17 If the level of subordination for a Series went more than 1% below zero, the entire 18 amount invested by the Noteholders in that Series would go to GSCM, and the Notes would 19 become worthless and no longer deliver interest payments. Plaintiffs allege that the Series they 20 invested in could sustain Credit Events with respect to approximately ten or eleven Reference 21 Entities before their subordination levels fell to more than 1% below zero. Additionally, if 22 Aladdin purchased protection for Reference Entities through the short portfolio, the Noteholders' 23 subordination levels would be increased if those short Reference Entities experienced a Credit 24 Event. Thus, the financial interests of GSCM and the Noteholders were adverse.

Since the Issuer was just a shell entity, the Noteholders needed someone to manage the 2 Reference Portfolio, and, according to plaintiffs, protect the Noteholders by minimizing the 3 occurrence of losses and avoiding Credit Events. Here, Goldman Sachs and Aladdin structured 4 the CDO so that Aladdin would manage the CDO as an independent investment manager on 5 behalf of the Noteholders.

6 Plaintiffs allege that they purchased their Notes in the Aladdin CDO after Aladdin and 7 Goldman Sachs came to the offices of Bayerische's New York branch to present marketing 8 materials regarding the then-proposed Aladdin CDO and to solicit plaintiffs' investment. In the 9 marketing book defendant provided to plaintiffs, defendant Aladdin allegedly represented that its 10 interests were aligned with the Noteholders' interests and that it would manage the Reference 11 Portfolio in a conservative and defensive manner to avoid Credit Events and thus losses to 12 Noteholders. Aladdin's formal responsibilities, however, were spelled out in the Portfolio 13 Management Agreement ("PMA"), an agreement between Aladdin and the shell Issuer that was 14 not signed by the Noteholders. Plaintiffs purchased $60 million of the total $100 million worth 15 of Notes from Goldman Sachs, which underwrote the CDO (i.e., Goldman used its own money 16 to purchase the Notes from the Issuer before reselling those Notes to investors like plaintiffs).

Plaintiffs did not enter into any direct contract with Aladdin. Aladdin, as the Portfolio 18 Manager, selected the initial approximately one-hundred Reference Entities that comprised the 19 Reference Portfolio. Plaintiffs allege that, following the issuance of the Aladdin CDO on 20 December 19, 2006, Aladdin managed the portfolio in a grossly negligent fashion, culminating 21 in the Reference Entities sustaining 11 credit events just three years into the CDO's seven-year 22 term, thereby causing plaintiffs' Notes to default. As a result, plaintiffs lost their entire $60 1 million principal investment and any future interest from the remaining four years of the CDO 2 term. Plaintiffs allege that, had Aladdin simply left the initial Reference Portfolio in place, 3 plaintiffs would not have suffered any losses whatsoever.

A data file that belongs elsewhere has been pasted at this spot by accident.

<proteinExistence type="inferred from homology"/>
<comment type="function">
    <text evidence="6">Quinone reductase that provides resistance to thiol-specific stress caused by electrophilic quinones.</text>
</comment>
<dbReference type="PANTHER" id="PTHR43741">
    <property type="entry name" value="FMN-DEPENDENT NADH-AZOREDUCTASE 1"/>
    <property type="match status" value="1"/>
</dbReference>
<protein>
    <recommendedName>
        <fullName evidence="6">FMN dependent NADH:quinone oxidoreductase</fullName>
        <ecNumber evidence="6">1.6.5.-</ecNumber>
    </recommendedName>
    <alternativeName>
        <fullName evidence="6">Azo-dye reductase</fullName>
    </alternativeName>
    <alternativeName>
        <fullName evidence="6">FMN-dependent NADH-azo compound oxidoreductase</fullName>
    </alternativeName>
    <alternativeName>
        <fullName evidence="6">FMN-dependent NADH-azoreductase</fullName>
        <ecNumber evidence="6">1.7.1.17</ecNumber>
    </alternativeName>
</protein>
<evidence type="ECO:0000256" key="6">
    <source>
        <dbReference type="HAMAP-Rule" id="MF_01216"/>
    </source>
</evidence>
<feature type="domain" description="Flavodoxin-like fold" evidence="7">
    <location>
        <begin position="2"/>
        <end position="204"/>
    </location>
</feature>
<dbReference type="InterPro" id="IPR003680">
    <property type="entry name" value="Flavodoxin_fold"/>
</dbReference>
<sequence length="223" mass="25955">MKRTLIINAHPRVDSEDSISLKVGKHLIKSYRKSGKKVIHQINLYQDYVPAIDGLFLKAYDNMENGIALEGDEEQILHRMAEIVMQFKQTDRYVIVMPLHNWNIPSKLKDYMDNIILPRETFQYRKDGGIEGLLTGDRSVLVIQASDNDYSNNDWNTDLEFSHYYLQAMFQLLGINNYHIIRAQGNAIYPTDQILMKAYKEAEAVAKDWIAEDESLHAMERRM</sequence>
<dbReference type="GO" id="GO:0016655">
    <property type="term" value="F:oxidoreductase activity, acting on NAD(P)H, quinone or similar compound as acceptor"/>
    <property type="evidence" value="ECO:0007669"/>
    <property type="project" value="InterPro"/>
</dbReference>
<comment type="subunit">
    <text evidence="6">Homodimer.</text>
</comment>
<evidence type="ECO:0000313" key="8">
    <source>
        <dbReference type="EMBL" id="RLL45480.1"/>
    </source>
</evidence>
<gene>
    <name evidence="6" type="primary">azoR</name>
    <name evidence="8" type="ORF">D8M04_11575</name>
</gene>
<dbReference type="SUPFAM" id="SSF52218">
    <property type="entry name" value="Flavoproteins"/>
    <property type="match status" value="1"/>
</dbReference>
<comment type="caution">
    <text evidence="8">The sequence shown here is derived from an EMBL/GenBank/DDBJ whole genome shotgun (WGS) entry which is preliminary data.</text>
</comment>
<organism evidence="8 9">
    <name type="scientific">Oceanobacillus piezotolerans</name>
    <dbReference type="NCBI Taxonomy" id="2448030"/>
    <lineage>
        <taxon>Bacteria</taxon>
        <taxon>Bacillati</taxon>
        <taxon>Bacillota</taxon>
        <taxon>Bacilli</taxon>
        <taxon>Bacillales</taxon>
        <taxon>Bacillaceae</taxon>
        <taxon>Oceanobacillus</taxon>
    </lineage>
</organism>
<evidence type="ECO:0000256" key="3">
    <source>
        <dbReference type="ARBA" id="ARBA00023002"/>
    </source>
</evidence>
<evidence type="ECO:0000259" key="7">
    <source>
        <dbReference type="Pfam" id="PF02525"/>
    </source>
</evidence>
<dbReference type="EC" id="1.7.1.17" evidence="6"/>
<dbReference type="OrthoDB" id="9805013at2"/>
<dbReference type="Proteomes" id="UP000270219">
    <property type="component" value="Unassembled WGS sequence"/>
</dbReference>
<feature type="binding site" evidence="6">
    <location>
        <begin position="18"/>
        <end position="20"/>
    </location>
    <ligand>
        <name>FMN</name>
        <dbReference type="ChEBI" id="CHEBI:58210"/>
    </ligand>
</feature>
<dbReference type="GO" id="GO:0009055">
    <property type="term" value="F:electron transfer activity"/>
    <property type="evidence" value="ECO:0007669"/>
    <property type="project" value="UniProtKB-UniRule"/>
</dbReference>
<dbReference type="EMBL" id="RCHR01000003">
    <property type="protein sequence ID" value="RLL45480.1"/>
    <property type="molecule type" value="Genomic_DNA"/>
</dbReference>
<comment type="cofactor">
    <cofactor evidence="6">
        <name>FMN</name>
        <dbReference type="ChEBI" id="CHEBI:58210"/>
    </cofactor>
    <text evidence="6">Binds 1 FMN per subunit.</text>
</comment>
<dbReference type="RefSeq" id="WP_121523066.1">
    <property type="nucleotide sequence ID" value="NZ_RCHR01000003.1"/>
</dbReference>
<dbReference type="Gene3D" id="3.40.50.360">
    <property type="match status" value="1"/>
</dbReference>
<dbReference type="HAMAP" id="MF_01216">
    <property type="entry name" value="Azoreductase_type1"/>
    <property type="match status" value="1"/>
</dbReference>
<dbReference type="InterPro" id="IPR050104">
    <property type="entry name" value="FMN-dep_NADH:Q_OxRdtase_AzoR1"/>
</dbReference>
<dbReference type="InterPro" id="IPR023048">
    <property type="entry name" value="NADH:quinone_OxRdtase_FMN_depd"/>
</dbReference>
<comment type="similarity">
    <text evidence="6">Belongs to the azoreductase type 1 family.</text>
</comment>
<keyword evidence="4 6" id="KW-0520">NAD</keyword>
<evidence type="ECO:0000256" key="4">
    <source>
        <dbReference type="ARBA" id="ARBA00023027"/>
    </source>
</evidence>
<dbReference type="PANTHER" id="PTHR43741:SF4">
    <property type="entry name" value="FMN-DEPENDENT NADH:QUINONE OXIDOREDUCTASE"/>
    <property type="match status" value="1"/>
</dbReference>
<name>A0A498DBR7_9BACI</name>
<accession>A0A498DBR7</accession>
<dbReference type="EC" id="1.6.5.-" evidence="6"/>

4 On the basis of the foregoing allegations, the Amended Complaint asserts two claims: (1) 5 a claim in contract alleging that Aladdin breached its obligations under the PMA; and (2) a claim 6 in tort alleging that Aladdin's conduct was grossly negligent, resulting in harm to the 7 Noteholders. On May 23, 2011, Aladdin moved to dismiss the Amended Complaint for failure 8 to state a claim, pursuant to Federal Rule of Civil Procedure 12(b)(6). On July 8, 2011, the 9 district court held oral argument on defendant's motion to dismiss and dismissed the complaint 10 from the bench. The district court confirmed its ruling from the bench by Order dated July 8, 11 2011 and Judgment dated July 11, 2011. On July 15, 2011, plaintiffs moved for reconsideration 12 of the district court's ruling, which the district court denied by Order dated September 14, 2011. 13 Plaintiffs timely appealed the district court's Judgment and Orders.


Jurisdiction. At the outset, we have an independent obligation to determine whether 16 federal jurisdiction exists in this case. In the district court, the parties asserted that federal 17 jurisdiction over this action existed pursuant to 28 U.S.C. § 1332, which provides for diversity 18 jurisdiction for disputes between, inter alia, "citizens of a State and citizens or subjects of a 19 foreign state." Id. § 1332(a)(2). This form of diversity jurisdiction is often referred to as 20 "alienage" jurisdiction. See, e.g., JPMorgan Chase Bank v. Traffic Stream (BVI) Infrastructure 21 Ltd., 536 U.S. 88, 94-97 (2002) (describing history of alienage jurisdiction). Despite the parties' 22 agreement that such jurisdiction exists here, however, "we ...